Despite US training and support, West African nations have been unable to stamp out the terrorist group and the upheaval in Libya may be bolstering the group's arsenal.
Freetown, Sierra Leone
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Eleven days ago, a firefight broke out in a remote corner of Mali, a sparsely populated desert nation in the heart of West Africa.
On one side of the battle were Mauritanian soldiers whose military has been trained by the United States. On the other: armed members of Al Qaeda in the Islamic Maghreb, a terrorist group inspired by Al Qaeda that’s developed a reputation for abducting and sometimes killing Westerners in the region.
Seventeen people died in the fighting, which lasted for several hours on the evening of June 24. The target of the raid – a heavily fortified terrorist camp – was obliterated, officials said.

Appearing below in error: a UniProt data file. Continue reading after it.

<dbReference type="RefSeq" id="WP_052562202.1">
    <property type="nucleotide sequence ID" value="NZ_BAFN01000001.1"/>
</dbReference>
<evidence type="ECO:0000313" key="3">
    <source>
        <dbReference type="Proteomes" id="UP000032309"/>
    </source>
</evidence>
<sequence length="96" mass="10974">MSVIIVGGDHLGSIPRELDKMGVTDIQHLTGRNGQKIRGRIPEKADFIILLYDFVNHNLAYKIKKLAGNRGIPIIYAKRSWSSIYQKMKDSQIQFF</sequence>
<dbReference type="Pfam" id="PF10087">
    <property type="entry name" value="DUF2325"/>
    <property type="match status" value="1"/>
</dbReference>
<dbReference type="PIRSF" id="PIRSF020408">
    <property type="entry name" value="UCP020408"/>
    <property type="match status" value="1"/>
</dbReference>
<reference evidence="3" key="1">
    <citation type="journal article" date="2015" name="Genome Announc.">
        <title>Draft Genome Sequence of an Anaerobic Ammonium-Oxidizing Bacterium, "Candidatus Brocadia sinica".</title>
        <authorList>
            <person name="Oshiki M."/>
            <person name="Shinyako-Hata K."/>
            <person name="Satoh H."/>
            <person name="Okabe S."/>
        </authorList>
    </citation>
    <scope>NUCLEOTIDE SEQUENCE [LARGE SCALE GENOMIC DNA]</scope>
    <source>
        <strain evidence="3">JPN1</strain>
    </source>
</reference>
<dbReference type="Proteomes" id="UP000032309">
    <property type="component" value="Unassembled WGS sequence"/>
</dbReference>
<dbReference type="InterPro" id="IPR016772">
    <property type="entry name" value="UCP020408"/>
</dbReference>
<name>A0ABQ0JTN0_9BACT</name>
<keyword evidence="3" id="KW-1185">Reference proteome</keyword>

It wasn’t the first time the two sides have come head to head. Regional governments have been targeting the terrorist group, which is known by its acronym, AQIM, for more than six years. But their efforts, which some critics say are lackluster, haven’t yet managed to cripple the terrorist group. Meanwhile, tourism in the region has evaporated and violence in Libya could be making AQIM stronger.